All going to plan, in exactly one month’s time I shall head to Christchurch’s NZ Blood Service for extraction of my 100th apheresis donation.
Friday the 13th of July is scheduled to be the landmark date in question, and is the perfect day for a number of reasons: firstly it is the date of that month’s New Moon (conversely to a Full Moon a New Moon is actually no moon, which is pretty awesome); secondly, technically, it’s Black Friday which is pretty awesome as well and finally, indeed most importantly, the 13th generally falls the day after the 12th July, which is my 35th birthday.
I first donated to NZ Blood Service sometime throughout my early-twenties, probably as a way of giving back to the nation from which I felt I was taking so much; then from there, on a quarterly basis, I continued giving pints of ‘whole blood’ (simply, the unadulterated red liquid that comes out of our veins – a process which takes under ten minutes but for some people, may act detrimentally on iron levels).
This Friday – Friday 15th June – I intend to head into NZ Blood Service to squeeze out number 99.
Obviously, doing the math, twelve or so years at three or four times a year is not nearly long enough to achieve such a milestone; thus eight or nine years ago, under the recommendation of NZ Blood Service nurses, I made the conversion from whole blood to ‘plasma’ (effectively blood concentrate, plasma is the translucent substance taken from within whole blood – it’s the ‘weeping’ around the edges of a fresh wound – and due to its versatility also beneficial/regenerative/life-giving/saving properties, is considered even more valuable than whole blood) which, for most people, can be given as frequently as every two weeks.
Originally occupying Riccarton Road’s defunct Georgie Pie building, Christchurch’s NZ Blood Service now resides at its very own, purpose (Ngai Tahu) built building, nestled away down the end of Lester Lane, just off Deans Ave.
The plasma-letting process really is a sight to behold; first comes my favourite part – watching that lustrous needle penetrate and become enveloped by, then disappear beneath, ostensibly becoming one with, the supple skin of my right arm. After that, similarly to whole blood, the machine draws a quantity of red blood cells which, in this case it collects in a centrifugal chamber that – mingled with anticoagulant to avoid clots – winds up and spins furiously, separating plasma from the red blood cells. The most amazing part then follows: as I lie there in my wonderfully, my delightfully ergonomic chair, restfully and relaxed, the red blood cells are slowly returned to my body, thus rendering the depletion of iron reserves minimal. This ‘draw’, ‘spin’, ‘return’ process is repeated – for someone like me at my diminutive 71kgs – four times, with each draw varying in quantity from person to person but, in my case around 500mls.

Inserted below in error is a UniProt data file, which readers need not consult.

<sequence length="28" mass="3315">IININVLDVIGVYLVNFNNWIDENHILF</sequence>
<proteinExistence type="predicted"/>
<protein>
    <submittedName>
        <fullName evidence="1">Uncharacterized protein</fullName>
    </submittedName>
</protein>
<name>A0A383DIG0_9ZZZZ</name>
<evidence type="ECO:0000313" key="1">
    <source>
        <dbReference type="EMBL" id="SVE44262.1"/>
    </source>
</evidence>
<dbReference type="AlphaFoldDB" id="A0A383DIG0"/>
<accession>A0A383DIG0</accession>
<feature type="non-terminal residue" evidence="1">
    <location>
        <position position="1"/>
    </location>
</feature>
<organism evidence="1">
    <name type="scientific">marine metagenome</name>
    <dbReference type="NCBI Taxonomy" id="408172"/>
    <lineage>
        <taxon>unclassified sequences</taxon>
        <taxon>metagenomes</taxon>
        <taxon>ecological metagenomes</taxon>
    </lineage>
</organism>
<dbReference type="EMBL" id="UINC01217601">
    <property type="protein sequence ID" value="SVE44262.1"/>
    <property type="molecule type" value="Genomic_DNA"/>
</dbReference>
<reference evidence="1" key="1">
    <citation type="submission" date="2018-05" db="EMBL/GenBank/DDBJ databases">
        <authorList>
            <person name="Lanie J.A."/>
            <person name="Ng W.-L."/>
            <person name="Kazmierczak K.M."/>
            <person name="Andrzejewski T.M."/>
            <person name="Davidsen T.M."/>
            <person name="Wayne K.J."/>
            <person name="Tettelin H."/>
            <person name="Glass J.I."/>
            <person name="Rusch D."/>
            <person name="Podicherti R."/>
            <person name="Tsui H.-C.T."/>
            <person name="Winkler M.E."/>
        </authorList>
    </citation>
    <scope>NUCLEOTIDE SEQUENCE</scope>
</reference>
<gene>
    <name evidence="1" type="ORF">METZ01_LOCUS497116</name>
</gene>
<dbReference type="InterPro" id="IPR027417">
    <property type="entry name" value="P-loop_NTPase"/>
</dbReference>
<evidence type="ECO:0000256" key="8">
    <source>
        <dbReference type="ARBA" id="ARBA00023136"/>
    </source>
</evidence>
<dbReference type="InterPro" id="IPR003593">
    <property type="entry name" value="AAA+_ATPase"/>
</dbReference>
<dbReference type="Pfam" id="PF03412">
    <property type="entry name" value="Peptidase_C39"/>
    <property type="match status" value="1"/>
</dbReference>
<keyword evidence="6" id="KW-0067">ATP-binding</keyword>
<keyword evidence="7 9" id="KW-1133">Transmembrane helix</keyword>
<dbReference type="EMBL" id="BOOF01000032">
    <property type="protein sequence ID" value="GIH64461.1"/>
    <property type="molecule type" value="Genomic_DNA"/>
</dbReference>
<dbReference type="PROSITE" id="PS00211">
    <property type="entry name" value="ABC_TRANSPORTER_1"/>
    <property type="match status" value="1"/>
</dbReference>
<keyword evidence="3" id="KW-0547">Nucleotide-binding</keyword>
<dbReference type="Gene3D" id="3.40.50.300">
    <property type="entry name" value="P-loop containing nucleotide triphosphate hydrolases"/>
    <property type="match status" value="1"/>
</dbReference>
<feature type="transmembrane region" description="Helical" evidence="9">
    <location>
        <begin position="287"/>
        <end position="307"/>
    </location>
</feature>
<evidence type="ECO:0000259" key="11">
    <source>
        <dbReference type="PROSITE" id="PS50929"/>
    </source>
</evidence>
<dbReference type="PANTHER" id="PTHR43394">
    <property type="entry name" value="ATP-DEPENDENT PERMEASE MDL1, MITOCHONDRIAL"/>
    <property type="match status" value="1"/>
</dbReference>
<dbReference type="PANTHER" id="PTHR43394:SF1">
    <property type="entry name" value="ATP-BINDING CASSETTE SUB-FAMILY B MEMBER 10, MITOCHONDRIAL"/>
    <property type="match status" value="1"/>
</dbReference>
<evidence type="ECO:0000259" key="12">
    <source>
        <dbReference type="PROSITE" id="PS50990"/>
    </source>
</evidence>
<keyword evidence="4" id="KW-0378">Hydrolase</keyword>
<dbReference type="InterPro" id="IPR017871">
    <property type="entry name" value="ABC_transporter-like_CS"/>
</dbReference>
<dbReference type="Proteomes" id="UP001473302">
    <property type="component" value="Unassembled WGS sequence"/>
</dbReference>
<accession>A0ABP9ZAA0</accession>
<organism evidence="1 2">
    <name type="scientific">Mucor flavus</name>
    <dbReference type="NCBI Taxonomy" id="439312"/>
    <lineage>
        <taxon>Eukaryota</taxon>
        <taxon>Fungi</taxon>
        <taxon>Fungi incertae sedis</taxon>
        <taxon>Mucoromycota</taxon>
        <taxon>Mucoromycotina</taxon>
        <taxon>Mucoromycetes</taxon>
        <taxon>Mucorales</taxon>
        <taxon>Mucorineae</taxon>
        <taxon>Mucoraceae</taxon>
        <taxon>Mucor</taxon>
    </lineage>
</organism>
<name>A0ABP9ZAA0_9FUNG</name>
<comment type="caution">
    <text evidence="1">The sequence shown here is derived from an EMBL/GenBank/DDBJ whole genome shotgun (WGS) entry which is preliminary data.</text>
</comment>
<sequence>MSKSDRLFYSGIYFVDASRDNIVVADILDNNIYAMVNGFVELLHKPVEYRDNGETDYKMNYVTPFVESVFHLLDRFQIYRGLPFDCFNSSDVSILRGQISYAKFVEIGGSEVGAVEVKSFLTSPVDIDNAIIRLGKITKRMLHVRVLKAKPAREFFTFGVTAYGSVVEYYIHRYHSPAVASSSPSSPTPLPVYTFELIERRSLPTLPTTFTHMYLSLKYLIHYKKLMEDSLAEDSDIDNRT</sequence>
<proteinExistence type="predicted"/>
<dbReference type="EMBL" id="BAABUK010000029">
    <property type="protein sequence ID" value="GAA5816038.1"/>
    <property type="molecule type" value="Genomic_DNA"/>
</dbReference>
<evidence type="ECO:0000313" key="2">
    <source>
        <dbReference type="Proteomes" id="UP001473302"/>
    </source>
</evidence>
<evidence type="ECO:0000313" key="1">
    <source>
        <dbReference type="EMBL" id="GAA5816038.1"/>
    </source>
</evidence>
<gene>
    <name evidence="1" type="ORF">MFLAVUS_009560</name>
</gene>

Admittedly this current scheduling has worked out less than perfectly, with my desire to make the date of July 13 number 100 meaning that I’ve had to deliberately miss a few appointments and will likely miss another still; alas it’s my own fault really, given that I have not fallen afoul of any prolonged illness since returning from Vietnam this time last year.
The entire plasma-letting process takes around an hour, that’s including coffee and all the glorious ANZAC biscuits I can eat – also as many hard candies and mints as I can stuff into my pockets while the delightful kitchen lady pretends to look the other way – but for me, it is ultimately my hour to reflect, to contemplate, to know I am surrounded by good people and to know furthermore – with each unit of plasma that I donate saving potentially three lives – that my efforts are appreciated by a great many more living people throughout New Zealand.
Commemoration of this momentous/fortuitous/serendipitous occasion (which I had last year been hoping would include the earning of my jiu-jitsu blue belt at our impending grading day but, after failing to grade up last December, this has become less likely) is to be marked by a trip back to Vietnam a fortnight later where – amid a country that I feel won the battle last time – this time who knows?
It really is a tremendous shame that more able bodied Kiwis don’t visit the NZ Blood Service; whatever your reason for not, there is probably a far better reason for Giving Blood.
Article by Tim Walker
Edited by Sal E Brace
Photography by Archie V Mont